The Reason I Have Trouble Sleeping Isn't Because of My Kids – Kveller
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The Reason I Have Trouble Sleeping Isn’t Because of My Kids

Like most parents of young children, I am exhausted most, if not all, of the time. In fact, my sleep deficit is so massive that no single good night’s sleep could ever really make a dent in this gaping hole where sleep once lived. At this point, only a page out of Rip Van Winkle’s playbook could help me turn things around.

These days, I can’t even sit down to read to my kids without falling asleep. That’s an absurd new low, even for me. No matter how hard I try, two paragraphs is my limit. That’s it.

Now, I could easily blame my sleep deprivation on my kids. After all, I’ve got four of them and they do invariably wake up throughout the night for all kinds of various and sundry reasons (cue the requests for water, bathroom, water AND bathroom, etc, etc, etc). But, in all honesty, my kids do sleep (finally!), if not straight through the night, at least for a good portion of it. So, they are not really the problem.

The problem, if we want to name it, is me. The reason I am often sleepwalking through the day—and prying my eyes awake at night—comes down to my own affinity for nighttime. And I mean for late, late nighttime. The truth is, I am a night owl—a bona fide, absolute, 100% night owl. I don’t stay up late out of circumstance or necessity (though I might argue that it is a necessity).

I stay up late because I choose to do so. I voluntarily torture my body in this way. I willingly keep my eyes open until they can no longer resist the pull of sleep. No matter how many times I fall asleep in the course of the evening (which basically happens at least once a night as I’m putting the kids to bed), I always will myself awake for the late night stretch.

Confession: Some days, I literally can’t wait until everyone else goes to sleep. I actually long for this time alone; I crave it. I think it may have something to do with spending much of the day surrounded by little people, all clamoring for love and attention and dessert and more dessert. It always surprises me how their sweet little voices create so much noise and how their adorable little bodies create such an astounding amount of kinetic energy. It truly defies the laws of nature!

But the commotion and the clamor are real, and by the end of the day, I’m literally jonesing for silence. I’m like a silence junky craving my juice, because the moment I sit down after everyone else has gone to bed, I’m in heaven. The house is quiet! No one is calling me! I can read in peace! This is what I’m talking about.

My late night habit stretches back many, many years—predating children and marriage, adulthood, even adolescence. When I was a little girl, my parents used to call me the “night watchman” (I didn’t object to the gendered idiom), because, for years, I used to wander the house until all hours. As a child, my predilection for late nights was sometimes disconcerting. But once I learned how to help myself relax and go to sleep, I began to embrace my body’s “unique” rhythms. And thus, began a life-long love affair with staying up late.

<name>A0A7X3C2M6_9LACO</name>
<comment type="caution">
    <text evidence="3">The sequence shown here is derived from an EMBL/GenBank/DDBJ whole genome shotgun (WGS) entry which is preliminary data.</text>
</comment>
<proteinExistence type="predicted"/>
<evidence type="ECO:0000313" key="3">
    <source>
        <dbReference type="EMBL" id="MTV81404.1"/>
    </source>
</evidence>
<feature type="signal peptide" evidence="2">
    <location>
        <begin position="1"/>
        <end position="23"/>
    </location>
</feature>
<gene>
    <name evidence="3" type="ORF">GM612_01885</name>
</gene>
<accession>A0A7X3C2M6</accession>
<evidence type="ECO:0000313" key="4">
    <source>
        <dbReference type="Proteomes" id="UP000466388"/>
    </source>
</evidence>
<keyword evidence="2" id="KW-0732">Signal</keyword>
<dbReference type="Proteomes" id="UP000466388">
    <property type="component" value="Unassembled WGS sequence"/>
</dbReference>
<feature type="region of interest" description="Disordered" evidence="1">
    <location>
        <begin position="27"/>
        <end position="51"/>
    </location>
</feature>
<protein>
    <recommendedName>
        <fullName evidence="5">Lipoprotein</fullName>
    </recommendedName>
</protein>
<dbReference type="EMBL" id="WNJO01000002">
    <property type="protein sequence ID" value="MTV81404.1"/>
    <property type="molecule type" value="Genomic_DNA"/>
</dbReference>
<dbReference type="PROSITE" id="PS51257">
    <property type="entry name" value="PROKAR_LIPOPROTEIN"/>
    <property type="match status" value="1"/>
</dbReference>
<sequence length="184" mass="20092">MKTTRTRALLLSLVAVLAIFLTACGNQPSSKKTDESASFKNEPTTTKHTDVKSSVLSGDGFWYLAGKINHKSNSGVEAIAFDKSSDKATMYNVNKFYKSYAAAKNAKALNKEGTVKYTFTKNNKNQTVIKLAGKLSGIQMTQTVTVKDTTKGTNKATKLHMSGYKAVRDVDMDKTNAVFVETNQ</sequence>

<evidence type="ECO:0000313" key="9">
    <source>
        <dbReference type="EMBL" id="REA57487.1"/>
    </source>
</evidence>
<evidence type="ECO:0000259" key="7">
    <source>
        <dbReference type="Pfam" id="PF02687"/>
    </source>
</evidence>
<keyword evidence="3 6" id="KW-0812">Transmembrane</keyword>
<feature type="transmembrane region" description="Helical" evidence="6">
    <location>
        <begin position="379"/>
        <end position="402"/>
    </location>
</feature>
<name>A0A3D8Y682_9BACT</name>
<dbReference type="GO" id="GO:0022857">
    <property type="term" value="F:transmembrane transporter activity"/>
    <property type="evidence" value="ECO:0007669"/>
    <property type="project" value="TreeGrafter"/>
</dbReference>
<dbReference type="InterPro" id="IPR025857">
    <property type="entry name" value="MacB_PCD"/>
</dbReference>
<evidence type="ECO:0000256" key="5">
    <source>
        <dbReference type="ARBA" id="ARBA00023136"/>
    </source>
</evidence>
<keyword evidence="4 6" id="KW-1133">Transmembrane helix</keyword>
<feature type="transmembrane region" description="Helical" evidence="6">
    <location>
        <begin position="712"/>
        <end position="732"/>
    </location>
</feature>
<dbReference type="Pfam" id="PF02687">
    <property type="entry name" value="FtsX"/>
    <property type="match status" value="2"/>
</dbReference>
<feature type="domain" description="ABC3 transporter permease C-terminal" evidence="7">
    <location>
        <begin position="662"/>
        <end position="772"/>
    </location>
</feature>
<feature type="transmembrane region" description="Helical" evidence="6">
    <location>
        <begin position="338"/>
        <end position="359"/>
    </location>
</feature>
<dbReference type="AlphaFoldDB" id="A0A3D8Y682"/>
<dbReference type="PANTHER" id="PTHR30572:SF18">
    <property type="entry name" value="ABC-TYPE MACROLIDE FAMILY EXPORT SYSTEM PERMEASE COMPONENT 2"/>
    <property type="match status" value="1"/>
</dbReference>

In elementary school, I was always the last to fall asleep at slumber parties. In college, I remember closing down Tommy’s Pizza at 3 a.m. on more than several occasions. And since I became a mother, nighttime has always been the right time to party—or, rather, nurse. My husband laments that I have been a poor influence on his sleep habits; he stays up later than he ever used to since he met me. The lure of the nightshift is very contagious, what can I say?

And to those who ask, “What is it you do so late at night?” I answer, what don’t I do so late at night? I read, I write, I think. I catch up on the phone with west coasters, I send emails, I pack lunches. I fill water bottles, do laundry, do the dishes, organize—photos, art projects, clothes, papers, you name it! I shower (best time—no interruptions), sort mail, pay bills, walk my dog, prep breakfast, peruse the paper, do the crossword, grocery shop (at the store or online), hang out on Facebook, put my face in a real book, check my kids’ backpacks for the next day, lay out their clothes, put away toys, look for recipes, stare into space, nod off… I do all these things and more at 1 a.m. There is something about the middle of the night that lends even the most mundane activity a kind of enchanted quality.

It is said that King David arose every night at midnight to sing praises to God and to study the words of Torah. The Kabbalists, too, have a custom of waking at midnight to pray and meditate and learn. Our sages understood that there is something mystical about the night, something so powerful in its silence and obscurity.

I feel the same. Even in the darkness of night, I can see much better. And in the quiet, for what often feels like the first time in the day, I can listen and hear. This is my time to process, to vision, to dream. This is my time to create and explore and imagine. I am hard pressed to give it up, even for the promise of more sleep.

My name is Sara and I am a night owl. Now would you please turn off that light so I can take a nap?

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